The Right to Landlord Entry in Connecticut
Sec. 47a-16; 47a-16a.; 47a-18; and 47a-18a.
Connecticut has rules in place for when and why landlords can enter a tenant’s apartment. Tenants have the right to notice in the state in most situations. There are certain times, such as during an extended absence or an emergency, that a landlord does not have to give this advanced notice. If a landlord enters a tenant’s unit illegally, the tenant could be granted injunctive relief, as well as monetary damages.
Withholding Rent for Repairs in Connecticut
Sec. 47a-4a;. 47a-7. and 47a-14h.
If a landlord in Connecticut violates a building or housing code, the tenant may have the right to withhold rent for repairs. The tenant must first file the proper complaints, then they must pay their weekly or monthly rent amount into the court. The court will go over the complaint and will rule in favor of the landlord or tenant. The tenant may be entitled to additional monetary damages.
Right to Terminate a Lease Agreement
Sec. 47a-12.;47a-13.;47a-16; 47a-16a.; 47a-18.; 47a-18a.; 46b-38a,; 47a-11e; Servicemembers Civil Relief Act, 50 U.S.C. App. §§535.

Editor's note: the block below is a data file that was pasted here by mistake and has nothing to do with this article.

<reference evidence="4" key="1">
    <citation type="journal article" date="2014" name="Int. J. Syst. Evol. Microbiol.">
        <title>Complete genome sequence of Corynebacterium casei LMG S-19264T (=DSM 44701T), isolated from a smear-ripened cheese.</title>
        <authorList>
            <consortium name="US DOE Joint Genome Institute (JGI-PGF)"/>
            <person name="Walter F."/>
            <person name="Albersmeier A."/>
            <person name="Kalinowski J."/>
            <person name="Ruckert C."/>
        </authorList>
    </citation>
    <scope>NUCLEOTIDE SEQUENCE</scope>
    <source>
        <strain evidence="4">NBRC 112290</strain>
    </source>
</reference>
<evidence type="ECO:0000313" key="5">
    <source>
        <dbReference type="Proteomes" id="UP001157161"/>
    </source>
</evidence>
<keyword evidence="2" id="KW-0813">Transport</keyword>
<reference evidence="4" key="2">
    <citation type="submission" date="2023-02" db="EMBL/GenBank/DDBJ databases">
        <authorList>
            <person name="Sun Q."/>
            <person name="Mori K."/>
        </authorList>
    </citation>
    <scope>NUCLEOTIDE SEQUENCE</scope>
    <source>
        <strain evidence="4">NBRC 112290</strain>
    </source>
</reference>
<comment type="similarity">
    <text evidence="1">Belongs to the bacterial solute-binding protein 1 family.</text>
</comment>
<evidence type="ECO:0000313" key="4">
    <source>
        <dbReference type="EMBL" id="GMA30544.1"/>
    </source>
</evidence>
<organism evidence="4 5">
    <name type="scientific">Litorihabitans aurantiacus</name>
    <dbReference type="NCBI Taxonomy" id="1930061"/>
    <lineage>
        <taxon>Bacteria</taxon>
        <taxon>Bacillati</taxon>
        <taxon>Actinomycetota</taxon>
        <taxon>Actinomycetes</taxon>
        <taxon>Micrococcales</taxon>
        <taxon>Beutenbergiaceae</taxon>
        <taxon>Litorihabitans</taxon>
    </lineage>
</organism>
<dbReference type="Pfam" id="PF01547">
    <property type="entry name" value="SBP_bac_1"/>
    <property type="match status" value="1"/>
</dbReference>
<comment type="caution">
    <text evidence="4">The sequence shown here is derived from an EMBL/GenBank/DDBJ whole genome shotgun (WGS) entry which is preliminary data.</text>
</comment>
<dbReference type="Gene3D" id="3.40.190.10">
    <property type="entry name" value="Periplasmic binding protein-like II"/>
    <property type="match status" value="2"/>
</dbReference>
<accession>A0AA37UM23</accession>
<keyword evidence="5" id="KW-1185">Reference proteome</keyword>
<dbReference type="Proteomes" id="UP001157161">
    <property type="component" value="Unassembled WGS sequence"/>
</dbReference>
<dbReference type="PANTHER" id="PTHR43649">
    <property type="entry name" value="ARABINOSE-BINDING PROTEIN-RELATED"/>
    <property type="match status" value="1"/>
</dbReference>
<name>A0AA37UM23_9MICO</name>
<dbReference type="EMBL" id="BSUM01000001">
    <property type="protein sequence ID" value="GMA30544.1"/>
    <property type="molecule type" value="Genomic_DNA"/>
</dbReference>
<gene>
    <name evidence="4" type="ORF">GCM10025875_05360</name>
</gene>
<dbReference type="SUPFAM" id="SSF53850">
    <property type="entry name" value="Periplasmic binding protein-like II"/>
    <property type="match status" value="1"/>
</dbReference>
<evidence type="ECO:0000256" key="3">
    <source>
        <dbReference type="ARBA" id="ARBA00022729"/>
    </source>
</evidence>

Under certain circumstances, a tenant in Connecticut may be legally allowed to terminate their lease agreement early. These situations include:
- When a landlord fails to supply necessary services or otherwise violates substantial building and housing codes.
- If the landlord is harassing the tenant.
- If the tenant is a victim of domestic violence.
- If the tenant is a member of the military who has received an active duty notice.
Connecticut Landlord Tenant Law
To view the text of Connecticut’s landlord tenant law, please consult Connecticut General Statutes Annotated §§ Sec 47-a1 through 47a-74.
The information contained in this article is not tax or legal advice and is not a substitute for such advice. State and federal laws change frequently, and the information in this article may not reflect your own state’s laws or the most recent changes to the law. For current tax or legal advice, please consult with an accountant or an attorney.